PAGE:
Please see below sentence. I want to write that in the past, if we receive a name change request, we didn’t change it. We deleted the old name and created a new one.
We have always done it that way. Can I say that it was a habit from us?
If so, is the part marked in bold OK?
-Although, it should be possible to change the name of a user account/mailbox the practice has shown that removing the old and creating a new personal document is the way we are always used to follow.
[i]I used to swim twice a week, but I seem to have got out of (= ended) the habit recently.
Have you ever noticed how some people have the habit of being charming and interesting persons? [/i]
The philosophy is to develop the habit of listening to good music.
Selective searching to suit your needs won’t get you anywhere, MrP:
NOUN: 1a. A recurrent, often unconscious pattern of behavior that is acquired through frequent repetition. b. An established disposition of the mind or character. 2. Customary manner or practice: a person of ascetic habits. 3. An addiction, especially to a narcotic drug. 4. Physical constitution. 5. Characteristic appearance, form, or manner of growth, especially of a plant or crystal. 6a. A distinctive dress or costume, especially of a religious order. b. A riding habit.
It’s very simple. If the writer admits that the past or present action was/is not the right action and he/she also indicates that the change to another action would be/is a better one, there’s nothing wrong with the word “habit” in his statement.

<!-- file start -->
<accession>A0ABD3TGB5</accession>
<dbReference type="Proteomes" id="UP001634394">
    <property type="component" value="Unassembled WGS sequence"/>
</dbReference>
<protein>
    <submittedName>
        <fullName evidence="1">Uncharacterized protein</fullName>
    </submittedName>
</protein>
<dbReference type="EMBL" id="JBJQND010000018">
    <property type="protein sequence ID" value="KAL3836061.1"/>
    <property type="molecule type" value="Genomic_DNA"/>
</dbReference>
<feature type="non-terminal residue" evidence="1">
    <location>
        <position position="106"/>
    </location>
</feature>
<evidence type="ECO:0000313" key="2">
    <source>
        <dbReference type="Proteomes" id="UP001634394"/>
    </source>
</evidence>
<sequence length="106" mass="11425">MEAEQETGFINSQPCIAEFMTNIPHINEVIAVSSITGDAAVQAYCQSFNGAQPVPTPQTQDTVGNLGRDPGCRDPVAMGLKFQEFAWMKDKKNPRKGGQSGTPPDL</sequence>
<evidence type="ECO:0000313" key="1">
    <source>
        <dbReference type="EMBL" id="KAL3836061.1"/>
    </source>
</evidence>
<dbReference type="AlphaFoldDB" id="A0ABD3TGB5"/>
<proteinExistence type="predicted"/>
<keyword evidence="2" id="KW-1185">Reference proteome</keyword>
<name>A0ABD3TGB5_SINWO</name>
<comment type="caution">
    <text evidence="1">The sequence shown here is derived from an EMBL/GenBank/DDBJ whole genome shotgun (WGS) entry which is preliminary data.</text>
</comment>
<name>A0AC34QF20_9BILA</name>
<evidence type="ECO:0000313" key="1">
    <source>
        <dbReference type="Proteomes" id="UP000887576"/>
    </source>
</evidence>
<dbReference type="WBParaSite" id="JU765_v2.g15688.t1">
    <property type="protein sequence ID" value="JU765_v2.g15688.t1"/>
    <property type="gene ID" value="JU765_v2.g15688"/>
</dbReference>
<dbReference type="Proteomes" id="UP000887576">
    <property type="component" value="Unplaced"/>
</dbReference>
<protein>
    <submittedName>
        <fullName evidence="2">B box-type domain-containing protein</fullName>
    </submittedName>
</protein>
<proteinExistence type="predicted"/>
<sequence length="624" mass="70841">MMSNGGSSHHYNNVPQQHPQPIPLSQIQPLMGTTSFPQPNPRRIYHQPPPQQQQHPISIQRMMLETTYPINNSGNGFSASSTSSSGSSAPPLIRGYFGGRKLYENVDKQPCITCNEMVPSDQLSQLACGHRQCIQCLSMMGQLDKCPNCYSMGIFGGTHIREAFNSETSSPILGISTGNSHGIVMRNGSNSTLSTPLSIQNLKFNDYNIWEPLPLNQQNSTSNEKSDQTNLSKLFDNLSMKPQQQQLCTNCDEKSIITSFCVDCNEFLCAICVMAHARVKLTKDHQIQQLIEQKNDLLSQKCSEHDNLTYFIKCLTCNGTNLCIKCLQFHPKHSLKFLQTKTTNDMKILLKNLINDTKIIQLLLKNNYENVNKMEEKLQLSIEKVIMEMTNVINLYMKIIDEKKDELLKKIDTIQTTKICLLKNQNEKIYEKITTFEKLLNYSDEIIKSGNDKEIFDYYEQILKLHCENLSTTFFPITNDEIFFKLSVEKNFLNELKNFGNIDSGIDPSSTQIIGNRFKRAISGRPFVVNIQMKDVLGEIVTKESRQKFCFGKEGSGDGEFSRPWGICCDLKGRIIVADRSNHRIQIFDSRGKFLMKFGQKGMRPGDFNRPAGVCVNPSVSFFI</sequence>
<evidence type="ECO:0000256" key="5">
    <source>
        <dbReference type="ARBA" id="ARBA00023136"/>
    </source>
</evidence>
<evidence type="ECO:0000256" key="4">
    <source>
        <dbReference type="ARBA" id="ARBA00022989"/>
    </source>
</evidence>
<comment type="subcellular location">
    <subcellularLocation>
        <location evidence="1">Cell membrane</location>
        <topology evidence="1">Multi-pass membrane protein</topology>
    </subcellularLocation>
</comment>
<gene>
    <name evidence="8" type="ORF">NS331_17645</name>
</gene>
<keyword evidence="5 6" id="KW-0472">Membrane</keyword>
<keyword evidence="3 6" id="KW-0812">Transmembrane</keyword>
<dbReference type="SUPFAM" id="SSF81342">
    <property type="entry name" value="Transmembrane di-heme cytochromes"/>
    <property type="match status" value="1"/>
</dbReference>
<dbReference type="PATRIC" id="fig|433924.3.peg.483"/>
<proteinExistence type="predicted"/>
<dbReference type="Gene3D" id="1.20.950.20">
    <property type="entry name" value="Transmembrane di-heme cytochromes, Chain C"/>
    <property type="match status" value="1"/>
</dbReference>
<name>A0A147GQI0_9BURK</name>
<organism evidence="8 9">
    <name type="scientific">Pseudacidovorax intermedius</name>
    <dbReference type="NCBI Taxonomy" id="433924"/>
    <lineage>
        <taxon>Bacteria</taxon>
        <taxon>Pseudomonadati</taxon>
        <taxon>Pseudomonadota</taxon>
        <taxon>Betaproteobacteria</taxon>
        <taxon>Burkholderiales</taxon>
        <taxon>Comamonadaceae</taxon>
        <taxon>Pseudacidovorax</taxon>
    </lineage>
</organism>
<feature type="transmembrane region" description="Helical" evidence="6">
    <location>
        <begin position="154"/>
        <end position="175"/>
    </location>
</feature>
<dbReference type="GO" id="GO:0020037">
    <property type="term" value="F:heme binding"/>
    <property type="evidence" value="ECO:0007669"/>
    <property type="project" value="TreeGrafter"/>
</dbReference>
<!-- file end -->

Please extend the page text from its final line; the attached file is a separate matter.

If, on the other hand, the writer wants to justify and support the past or present action and feels a change to another action would not necessarily be/is a better one, “habit” might not be the right word for his statement, but it could be.
We were/are in the habit of doing X, but now we (more appropriately) do/will do Y.
We were/are in the habit of doing X and have now realised that.
We were/are in the habit of doing X and were/are quite happy with that.
We were/are in the habit of doing X and feel unwilling/see no need to change.
We were/are in the habit of doing X and now regret that.
So, we need to know whether the speaker sees the habit as something he can’t/is unwilling to break (possibly negative) or that he sees it in a positive light.
Apart from the particular use of words that has been discussed, I’d like to come back to the language of what you originally wrote. It would have to be a habit of ours and we always used to follow or we are always used to following.